Lieutenant Colonel October 1, 1980
Major January 1, 1978
Captain June 12, 1969
First Lieutenant December 12, 1967
Second Lieutenant June 12, 1966

Tanker Lease Scandal

On June 7, 2005 General Jumper apologized to Senator McCain for internal Air Force emails about the Senator in the context of the tanker lease scandal, calling them "unprofessional and not worthy of a great Air Force."[15]

Thunderbirds "Thundervision" Scandal

Members of the United States Air Force were under investigation by the FBI for having awarded a $50 million contract for audio-visual presentation services to Strategic Message Solutions of Plymouth Meeting, Pa.[16][17][18] The contract involved the "Thundervision" project, meant to provide oversized video screens and perhaps content services during air shows that featured the Air Force Thunderbirds. The investigation revolves around possible involvement of Jumper, and then Chief of Staff of the Air Force T. Michael Moseley. It was suggested that the contract price was inflated, because a friend of the two generals, Air Force General (ret.) Hal Hornburg, was associated with Strategic Message Solutions.[19] Two companies involved in the bidding process protested award of the contract, one having offered comparable services for half as much. The Air Force later cancelled the contract.[20]

See also

Notes

  1. ^ "Biographical and Financial Information Requested of Nominees". Hearings Before the Committee on Armed Services, United States Senate (PDF). Washington, D.C.: U.S. Government Printing Office. 2002. pp. 1373–1376. ISBN 9780160692970. Retrieved 2021-03-30.
  2. ^ "John P. Jumper - U. S. A. F. - Vietnam - Oral History Project". ohp.rwnaf.org. Retrieved 2023-08-12.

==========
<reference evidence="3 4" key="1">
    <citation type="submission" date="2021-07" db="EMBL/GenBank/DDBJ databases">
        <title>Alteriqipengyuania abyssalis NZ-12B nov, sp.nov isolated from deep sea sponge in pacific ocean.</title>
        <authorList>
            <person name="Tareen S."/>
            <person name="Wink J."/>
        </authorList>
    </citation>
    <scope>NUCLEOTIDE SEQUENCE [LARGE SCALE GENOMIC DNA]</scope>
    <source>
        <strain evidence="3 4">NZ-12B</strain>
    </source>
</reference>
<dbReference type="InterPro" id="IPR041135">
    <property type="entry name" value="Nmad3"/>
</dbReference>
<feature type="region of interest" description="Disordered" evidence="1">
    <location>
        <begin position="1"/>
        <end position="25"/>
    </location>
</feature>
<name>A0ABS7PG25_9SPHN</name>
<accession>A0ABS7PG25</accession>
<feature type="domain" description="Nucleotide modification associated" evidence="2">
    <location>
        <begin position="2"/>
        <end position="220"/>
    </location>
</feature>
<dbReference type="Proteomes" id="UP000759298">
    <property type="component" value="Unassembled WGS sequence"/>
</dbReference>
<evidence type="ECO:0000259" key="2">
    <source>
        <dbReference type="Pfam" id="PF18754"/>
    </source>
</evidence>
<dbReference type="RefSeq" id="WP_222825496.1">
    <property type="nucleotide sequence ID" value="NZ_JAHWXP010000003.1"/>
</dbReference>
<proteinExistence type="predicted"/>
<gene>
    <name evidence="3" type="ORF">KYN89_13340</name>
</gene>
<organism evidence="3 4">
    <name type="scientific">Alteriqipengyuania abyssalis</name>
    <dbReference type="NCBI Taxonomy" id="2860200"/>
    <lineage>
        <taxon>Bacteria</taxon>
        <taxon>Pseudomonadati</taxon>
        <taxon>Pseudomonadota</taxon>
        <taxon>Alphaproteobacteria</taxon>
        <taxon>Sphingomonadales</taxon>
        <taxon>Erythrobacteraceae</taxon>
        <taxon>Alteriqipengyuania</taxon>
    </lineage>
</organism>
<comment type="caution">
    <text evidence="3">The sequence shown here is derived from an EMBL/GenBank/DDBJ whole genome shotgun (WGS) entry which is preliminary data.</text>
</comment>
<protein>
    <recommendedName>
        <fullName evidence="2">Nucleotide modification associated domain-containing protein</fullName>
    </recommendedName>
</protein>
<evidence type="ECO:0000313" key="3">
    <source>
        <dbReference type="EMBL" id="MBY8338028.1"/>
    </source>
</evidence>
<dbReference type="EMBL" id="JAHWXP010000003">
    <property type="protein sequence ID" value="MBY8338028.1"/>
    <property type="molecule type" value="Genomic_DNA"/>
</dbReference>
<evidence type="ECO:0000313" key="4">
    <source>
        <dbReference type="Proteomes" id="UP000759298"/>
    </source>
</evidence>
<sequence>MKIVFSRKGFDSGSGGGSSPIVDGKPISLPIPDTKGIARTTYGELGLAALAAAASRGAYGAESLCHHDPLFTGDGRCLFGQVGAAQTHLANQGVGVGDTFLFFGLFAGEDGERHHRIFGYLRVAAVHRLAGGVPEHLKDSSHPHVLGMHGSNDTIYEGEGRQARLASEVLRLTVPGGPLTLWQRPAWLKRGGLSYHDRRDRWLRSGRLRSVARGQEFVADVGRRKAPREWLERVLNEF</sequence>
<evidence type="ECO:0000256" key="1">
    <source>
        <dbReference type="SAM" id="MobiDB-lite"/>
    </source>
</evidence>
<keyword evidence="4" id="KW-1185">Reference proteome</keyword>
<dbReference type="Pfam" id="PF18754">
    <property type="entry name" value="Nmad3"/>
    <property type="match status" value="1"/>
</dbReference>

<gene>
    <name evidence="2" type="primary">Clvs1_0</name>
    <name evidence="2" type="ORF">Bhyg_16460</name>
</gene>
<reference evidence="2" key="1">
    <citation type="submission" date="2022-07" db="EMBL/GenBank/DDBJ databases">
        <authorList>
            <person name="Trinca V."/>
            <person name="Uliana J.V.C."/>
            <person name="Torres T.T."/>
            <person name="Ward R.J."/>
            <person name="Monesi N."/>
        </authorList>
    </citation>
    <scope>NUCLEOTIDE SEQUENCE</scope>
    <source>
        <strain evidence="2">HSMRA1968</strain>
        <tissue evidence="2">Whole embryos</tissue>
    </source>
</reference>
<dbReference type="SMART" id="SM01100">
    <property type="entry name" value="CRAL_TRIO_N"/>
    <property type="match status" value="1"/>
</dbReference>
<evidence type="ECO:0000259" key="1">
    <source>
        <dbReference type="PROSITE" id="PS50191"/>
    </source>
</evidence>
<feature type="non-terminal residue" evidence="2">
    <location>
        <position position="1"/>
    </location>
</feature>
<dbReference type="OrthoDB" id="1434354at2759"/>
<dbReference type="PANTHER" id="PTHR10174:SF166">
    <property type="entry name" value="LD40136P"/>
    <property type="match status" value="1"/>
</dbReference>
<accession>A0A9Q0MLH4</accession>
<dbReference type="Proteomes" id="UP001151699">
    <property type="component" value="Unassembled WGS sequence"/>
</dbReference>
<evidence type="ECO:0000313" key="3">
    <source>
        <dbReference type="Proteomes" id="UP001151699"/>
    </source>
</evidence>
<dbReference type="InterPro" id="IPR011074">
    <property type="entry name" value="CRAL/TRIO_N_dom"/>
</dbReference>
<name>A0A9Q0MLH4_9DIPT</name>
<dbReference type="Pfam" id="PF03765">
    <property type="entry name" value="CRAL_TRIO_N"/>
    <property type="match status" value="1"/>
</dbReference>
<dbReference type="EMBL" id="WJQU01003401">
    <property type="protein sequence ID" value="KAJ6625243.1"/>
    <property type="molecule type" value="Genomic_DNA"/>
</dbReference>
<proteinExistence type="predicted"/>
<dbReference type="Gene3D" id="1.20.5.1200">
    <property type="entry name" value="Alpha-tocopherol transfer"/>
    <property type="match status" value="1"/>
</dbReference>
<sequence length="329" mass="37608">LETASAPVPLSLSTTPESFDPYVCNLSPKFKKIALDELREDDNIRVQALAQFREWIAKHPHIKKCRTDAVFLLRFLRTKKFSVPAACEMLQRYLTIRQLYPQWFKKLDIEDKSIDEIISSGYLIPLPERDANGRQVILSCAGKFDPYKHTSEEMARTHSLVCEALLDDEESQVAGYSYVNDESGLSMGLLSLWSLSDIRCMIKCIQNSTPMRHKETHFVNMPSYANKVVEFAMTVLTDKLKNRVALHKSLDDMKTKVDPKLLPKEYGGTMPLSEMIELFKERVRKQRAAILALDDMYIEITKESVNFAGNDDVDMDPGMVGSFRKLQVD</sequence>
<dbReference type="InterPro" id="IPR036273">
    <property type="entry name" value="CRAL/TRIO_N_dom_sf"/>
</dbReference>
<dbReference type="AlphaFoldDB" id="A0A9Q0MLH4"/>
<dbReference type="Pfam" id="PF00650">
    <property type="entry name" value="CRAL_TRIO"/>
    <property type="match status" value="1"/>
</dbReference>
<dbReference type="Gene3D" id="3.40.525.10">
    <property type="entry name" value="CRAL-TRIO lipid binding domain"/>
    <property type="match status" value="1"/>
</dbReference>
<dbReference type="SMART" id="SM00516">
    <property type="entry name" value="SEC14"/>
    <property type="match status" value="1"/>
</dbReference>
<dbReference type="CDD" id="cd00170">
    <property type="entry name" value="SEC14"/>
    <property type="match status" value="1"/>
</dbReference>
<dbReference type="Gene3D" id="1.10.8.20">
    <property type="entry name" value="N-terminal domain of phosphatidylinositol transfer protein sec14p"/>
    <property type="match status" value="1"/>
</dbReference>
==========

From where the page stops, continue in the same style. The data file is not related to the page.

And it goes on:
3. ^ Jumper, Delbert Lee (November 11, 1957). "United States, Veterans Administration Master Index, 1917-1940". familysearch.org.
  4. ^ "John P. Jumper - U. S. A. F. - Vietnam - Oral History Project". ohp.rwnaf.org. Retrieved 2023-10-29.
  5. ^ Drummond, Caleb (1940). "1940 Census". Familysearch.org.
  6. ^ "SAI Investor Relations - Board of Directors". Archived from the original on 2013-06-12. Retrieved 2012-02-21.
  7. ^ "SAIC Announces CEO Succession" (Press release).
  8. ^ Aitoro, Jill R. (27 September 2013). "What to expect from Leidos and SAIC when they start trading Sept. 30". Washington Business Journal. Retrieved 29 September 2013.
  9. ^ Jayakumar, Amrita (1 July 2014). "Leidos taps Boeing executive as new CEO". Washington Post. Retrieved 1 July 2014.
  10. ^ www.coursehero.com https://www.coursehero.com/file/210030573/General-Jumper-and-AF-Information-Dominance-Awards-Guidance-CAO-12-July-2023-Copydocx/. Retrieved 2024-01-07. {{cite web}}: Missing or empty |title= (help)
  11. ^ "U.S. Air Force: A family business". Sheppard Air Force Base. 2012-04-26. Retrieved 2023-10-27.
  12. ^ "Jumper promoted to brigadier general, takes command of VaANG". DVIDS. Retrieved 2023-10-27.
  13. ^ "IMDB Cast listing for episode "The Lost City: Part 2"". IMDb. lists John P. Jumper playing himself
  14. ^ a b c d e f g h "John P. Jumper". Hall of Valor. Military Times. Retrieved 17 August 2018.
  15. ^ Report Faults Air Force on Proposed Boeing Deal
  16. ^ The San Francisco Chronicle http://www.sfgate.com/cgi-bin/article.cgi?f=/n/a/2006/05/19/national/w141413D78.DTL. {{cite news}}: Missing or empty |title= (help)
  17. ^ "FBI Investigating $50 Million Air Force Contract". Archived from the original on 2006-11-09. Retrieved 2006-11-11.
  18. ^ "While troops get their heads blown off in Iraq... | TPMCafe". Archived from the original on 2006-07-02. Retrieved 2006-11-11.
  19. ^ "Biographies : GENERAL HAL M. HORNBURG". Archived from the original on May 11, 2007. Retrieved 2007-05-28.
  20. ^ "Air Force terminates contract". Archived from the original on 2006-11-09. Retrieved 2006-11-11.

External links

Military offices
Preceded by Chief of Staff of the United States Air Force
2001–2005
Succeeded by
This page was last edited on 20 May 2024, at 17:57